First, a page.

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Education

  • Grayson schools looking ahead

    INDEPENDENCE ― In his report at the Oct. 8 meeting of the Grayson County School Board, Superintendent Kelly Wilmore said he has discussed a study of potential upgrades for the district’s five schools.

    He brought up the possibility of using electric heat in the future instead of propane, as an example.

    The school board might try to have an official meeting with the county board in December.

  • School secretary nominated for LifeChanger award

    Staff Report

    FRIES — Fries School secretary and bookkeeper Janie Griffith has been nominated for the 2018-2019 national LifeChanger of the Year award.

    Sponsored by the National Life Group Foundation, LifeChanger of the Year recognizes and rewards the best K-12 educators and school district employees across the United States. Each school year, LifeChanger of the Year receives hundreds of nominations from all 50 states and the District of Columbia. Seventeen individual LifeChanger of the Year awards will be given during the 2018-2019 school year.

  • Grayson schools receive school security grants

    Staff Report

    INDEPENDENCE ― Grayson County High School and Grayson Highlands School were included in more than 100 school divisions that received $6 million in school security equipment grants this year.

    Gov. Ralph Northam awarded the grant funding in October as an effort to protect students and teachers. The grants will be used to purchase various security equipment upgrades for schools across the Commonwealth.

  • School board celebrates student achievements

    INDEPENDENCE — The Grayson County School Board celebrated a successful school year as they reflected on the Student Achievement Results and Student/Teacher Ratio reports.

    At the board’s Sept. 10 meeting, Susie Funk, director of student learning for the school system, provided a summary of the report for the 2017-18 school year. She began by reminding the board that all schools in the system were fully accredited this year, for the first time in seven years. The schools also achieved the highest gains in the state, according to a CIP report from Region VII.

  • WCC, Foundation announce health scholarships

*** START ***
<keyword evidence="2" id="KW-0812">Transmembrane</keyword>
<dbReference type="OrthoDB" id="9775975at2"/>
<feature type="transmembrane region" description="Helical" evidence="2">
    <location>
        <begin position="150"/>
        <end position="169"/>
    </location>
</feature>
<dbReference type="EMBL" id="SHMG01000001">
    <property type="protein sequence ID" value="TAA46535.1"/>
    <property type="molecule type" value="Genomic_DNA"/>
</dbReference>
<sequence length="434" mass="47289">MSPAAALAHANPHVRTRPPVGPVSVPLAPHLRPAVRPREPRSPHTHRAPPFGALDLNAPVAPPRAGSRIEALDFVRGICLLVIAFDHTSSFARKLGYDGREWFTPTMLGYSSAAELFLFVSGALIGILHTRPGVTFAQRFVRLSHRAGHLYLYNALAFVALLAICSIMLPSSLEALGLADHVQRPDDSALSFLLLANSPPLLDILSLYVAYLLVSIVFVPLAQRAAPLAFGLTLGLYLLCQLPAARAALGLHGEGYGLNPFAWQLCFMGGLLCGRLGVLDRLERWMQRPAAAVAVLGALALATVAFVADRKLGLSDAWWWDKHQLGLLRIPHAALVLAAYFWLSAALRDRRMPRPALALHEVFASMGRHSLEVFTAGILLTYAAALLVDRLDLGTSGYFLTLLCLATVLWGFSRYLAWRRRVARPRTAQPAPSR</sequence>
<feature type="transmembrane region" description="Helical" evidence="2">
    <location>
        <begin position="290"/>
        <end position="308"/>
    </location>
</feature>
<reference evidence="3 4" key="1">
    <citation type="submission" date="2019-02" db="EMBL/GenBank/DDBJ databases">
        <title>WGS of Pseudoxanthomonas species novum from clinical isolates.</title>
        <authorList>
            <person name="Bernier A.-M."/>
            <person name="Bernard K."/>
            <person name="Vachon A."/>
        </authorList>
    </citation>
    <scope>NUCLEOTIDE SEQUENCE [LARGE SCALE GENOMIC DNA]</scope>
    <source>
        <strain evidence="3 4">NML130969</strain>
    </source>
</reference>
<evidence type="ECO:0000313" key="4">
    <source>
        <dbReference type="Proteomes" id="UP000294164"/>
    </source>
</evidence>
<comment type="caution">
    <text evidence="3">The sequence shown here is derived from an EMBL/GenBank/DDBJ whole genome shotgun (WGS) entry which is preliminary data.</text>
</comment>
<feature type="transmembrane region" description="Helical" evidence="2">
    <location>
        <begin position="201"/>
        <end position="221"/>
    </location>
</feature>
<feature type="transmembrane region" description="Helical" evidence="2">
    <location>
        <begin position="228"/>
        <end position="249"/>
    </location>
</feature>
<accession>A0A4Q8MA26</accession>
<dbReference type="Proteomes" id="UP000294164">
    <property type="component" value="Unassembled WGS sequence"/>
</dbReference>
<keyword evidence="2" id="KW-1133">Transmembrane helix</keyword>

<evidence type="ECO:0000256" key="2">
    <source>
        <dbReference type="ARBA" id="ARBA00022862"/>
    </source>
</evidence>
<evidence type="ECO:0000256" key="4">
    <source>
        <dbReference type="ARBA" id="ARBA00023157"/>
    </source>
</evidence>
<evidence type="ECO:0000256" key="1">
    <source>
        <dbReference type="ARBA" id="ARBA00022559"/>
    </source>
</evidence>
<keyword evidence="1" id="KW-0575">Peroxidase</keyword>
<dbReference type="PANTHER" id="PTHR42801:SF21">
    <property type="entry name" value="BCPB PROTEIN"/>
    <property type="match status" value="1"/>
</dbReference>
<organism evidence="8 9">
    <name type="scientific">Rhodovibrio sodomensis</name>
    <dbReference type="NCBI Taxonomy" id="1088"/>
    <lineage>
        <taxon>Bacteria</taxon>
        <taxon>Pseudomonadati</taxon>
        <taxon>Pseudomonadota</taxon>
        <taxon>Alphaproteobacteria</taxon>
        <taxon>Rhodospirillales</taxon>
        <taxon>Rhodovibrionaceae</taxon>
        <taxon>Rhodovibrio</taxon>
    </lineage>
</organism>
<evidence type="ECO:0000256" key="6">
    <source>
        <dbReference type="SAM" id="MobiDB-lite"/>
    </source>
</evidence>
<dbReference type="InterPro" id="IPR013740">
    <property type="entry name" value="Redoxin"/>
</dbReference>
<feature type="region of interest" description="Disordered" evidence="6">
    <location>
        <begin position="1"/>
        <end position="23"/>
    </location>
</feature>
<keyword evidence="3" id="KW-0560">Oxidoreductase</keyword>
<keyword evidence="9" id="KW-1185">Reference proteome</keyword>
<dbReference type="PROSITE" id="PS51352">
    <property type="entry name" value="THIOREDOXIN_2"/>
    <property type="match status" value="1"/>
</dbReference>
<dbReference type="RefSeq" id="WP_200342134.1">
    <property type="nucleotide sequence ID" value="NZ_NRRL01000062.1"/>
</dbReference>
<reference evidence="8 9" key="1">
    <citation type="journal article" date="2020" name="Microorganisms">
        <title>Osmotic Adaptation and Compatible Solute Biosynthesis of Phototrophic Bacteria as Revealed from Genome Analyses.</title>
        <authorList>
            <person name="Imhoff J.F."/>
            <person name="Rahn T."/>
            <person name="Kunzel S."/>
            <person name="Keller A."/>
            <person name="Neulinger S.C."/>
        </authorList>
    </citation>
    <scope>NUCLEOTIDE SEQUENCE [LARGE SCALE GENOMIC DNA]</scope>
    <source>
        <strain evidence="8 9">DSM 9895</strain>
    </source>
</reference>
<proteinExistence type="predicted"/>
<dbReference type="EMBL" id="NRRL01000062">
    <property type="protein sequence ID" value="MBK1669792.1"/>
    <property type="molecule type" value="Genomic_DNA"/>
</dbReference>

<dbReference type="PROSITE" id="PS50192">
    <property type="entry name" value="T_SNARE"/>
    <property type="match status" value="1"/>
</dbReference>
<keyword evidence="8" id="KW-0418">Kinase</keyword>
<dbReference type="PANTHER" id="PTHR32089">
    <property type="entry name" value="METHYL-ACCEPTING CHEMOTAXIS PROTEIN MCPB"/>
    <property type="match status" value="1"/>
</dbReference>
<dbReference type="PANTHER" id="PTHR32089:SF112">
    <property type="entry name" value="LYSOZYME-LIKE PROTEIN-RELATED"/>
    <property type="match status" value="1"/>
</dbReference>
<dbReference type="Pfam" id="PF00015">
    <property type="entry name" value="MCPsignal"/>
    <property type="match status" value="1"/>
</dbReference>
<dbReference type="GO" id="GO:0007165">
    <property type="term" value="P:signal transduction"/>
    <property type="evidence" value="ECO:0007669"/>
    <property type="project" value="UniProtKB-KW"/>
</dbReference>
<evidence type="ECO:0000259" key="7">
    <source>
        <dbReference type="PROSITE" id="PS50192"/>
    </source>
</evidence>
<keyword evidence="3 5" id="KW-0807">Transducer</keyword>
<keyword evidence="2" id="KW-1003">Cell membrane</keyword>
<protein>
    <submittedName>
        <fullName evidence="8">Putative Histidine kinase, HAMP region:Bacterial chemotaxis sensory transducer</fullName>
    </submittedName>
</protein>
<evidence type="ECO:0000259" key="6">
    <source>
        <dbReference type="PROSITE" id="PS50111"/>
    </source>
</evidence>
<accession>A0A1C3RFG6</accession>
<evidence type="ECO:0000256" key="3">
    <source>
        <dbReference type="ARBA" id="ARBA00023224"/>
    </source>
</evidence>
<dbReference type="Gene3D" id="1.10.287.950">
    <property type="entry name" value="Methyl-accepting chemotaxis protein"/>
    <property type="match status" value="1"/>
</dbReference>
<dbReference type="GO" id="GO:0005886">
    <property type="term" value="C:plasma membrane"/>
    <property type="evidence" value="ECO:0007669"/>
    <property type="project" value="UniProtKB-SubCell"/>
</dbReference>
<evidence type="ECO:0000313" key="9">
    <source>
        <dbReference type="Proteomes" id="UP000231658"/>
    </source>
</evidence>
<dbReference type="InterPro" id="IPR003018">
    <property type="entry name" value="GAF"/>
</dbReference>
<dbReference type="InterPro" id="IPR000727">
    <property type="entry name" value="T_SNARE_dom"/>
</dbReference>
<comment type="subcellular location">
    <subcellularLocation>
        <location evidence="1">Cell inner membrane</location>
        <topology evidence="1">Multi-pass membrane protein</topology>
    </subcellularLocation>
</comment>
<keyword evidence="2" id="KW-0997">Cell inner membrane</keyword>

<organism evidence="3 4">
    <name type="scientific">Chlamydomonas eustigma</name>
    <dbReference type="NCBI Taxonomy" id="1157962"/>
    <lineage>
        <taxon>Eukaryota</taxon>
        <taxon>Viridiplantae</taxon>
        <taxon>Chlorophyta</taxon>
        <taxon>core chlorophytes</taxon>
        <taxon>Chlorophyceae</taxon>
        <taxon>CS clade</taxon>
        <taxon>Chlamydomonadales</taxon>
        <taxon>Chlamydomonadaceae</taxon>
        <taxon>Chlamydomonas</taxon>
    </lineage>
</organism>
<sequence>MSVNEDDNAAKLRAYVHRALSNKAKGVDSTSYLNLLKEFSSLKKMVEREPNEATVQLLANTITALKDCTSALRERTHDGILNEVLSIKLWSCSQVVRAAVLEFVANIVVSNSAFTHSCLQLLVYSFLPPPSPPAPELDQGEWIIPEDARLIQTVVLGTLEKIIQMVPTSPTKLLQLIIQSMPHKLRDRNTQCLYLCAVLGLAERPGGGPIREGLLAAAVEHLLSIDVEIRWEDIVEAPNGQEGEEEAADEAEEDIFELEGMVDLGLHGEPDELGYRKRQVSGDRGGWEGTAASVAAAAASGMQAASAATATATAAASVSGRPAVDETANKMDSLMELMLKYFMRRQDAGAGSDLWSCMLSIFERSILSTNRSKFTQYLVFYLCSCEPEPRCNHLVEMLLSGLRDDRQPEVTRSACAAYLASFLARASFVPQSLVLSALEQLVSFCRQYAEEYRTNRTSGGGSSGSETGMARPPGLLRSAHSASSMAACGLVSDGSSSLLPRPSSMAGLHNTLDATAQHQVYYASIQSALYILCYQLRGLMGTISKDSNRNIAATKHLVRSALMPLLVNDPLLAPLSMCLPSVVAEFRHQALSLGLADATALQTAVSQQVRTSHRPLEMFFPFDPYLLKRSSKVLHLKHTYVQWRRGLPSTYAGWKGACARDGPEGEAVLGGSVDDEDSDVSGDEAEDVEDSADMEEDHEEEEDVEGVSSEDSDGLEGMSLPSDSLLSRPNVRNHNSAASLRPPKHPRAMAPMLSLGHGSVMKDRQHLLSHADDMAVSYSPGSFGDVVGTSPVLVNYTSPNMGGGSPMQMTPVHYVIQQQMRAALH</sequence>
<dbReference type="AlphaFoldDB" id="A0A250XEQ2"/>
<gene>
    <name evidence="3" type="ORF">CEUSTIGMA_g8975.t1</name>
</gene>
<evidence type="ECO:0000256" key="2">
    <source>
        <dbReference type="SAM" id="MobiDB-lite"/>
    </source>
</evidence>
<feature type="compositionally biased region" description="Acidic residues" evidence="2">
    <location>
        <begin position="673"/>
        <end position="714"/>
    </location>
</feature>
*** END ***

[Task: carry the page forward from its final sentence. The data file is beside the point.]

Staff Report

    The Twin County Community Foundation recently announced the establishment of the Twin County Community Foundation Scholarship Program through the Wytheville Community College Educational Foundation.

  • Grandfather, grandson graduate from WCC 50 years apart

    As Wytheville Community College (WCC) celebrates its 55th anniversary, the college is recognizing successful alumni, including a grandfather and grandson from Elk Creek who graduated 50 years apart.

  • GHS principal glad to be back home

    Anyone visiting Galax High School may notice that there’s a new principal in charge.

    Marc Quesenberry, who graduated in the GHS Class of ’79, returned this semester to take over the helm.

    (He replaces Justin Iroler, who is now principal of Galax Middle School.)

    “I’m very excited to be here,” Quesenberry says, in his office for a brief stop. “Getting back in the maroon and white has been thrilling and rejuvenating for me.”

  • Big plans for old school

    TROUTDALE — The Appalachian Regional Commission has approved $500,000 in grant funds for the Blue Ridge Discovery Center (BRDC), a non-profit dedicated to exploring, discovering and sharing the natural history of the Blue Ridge Mountains.

    A news release from U.S. Senators Mark R. Warner and Tim Kaine (both D-VA) explained that the grant will go towards renovating the former Luther Konnarock Training School in Grayson County into a location for educational programs centered on the biodiversity of the Mount Rogers National Recreation Area.

  • Carroll answers school food concerns

    HILLSVILLE – Carroll County school officials this week responded to recent concerns regarding food safety, after a student and parent posted on social media about alleged maggots in food and spoiled milk.

    “Our health inspector performs the same checklist on the cafeteria as they would in a restaurant,” Carroll Schools Assistant Superintendent Dr. Mark Burnette told The Gazette on Tuesday.

    He said health inspections are performed regularly and have ruled out any food health or safety concerns.

  • All local schools accredited

    Staff Report

    All 18 schools across three divisions in Galax, Carroll and Grayson are fully accredited under new state standards, but the new system also requires some schools to implement action plans or undergo academic review based on test scores.

    The Virginia Department of Education on Thursday reported the first school ratings under new state accreditation standards designed to promote continuous achievement in all schools, close achievement gaps and expand accountability beyond overall performance on Standards of Learning tests.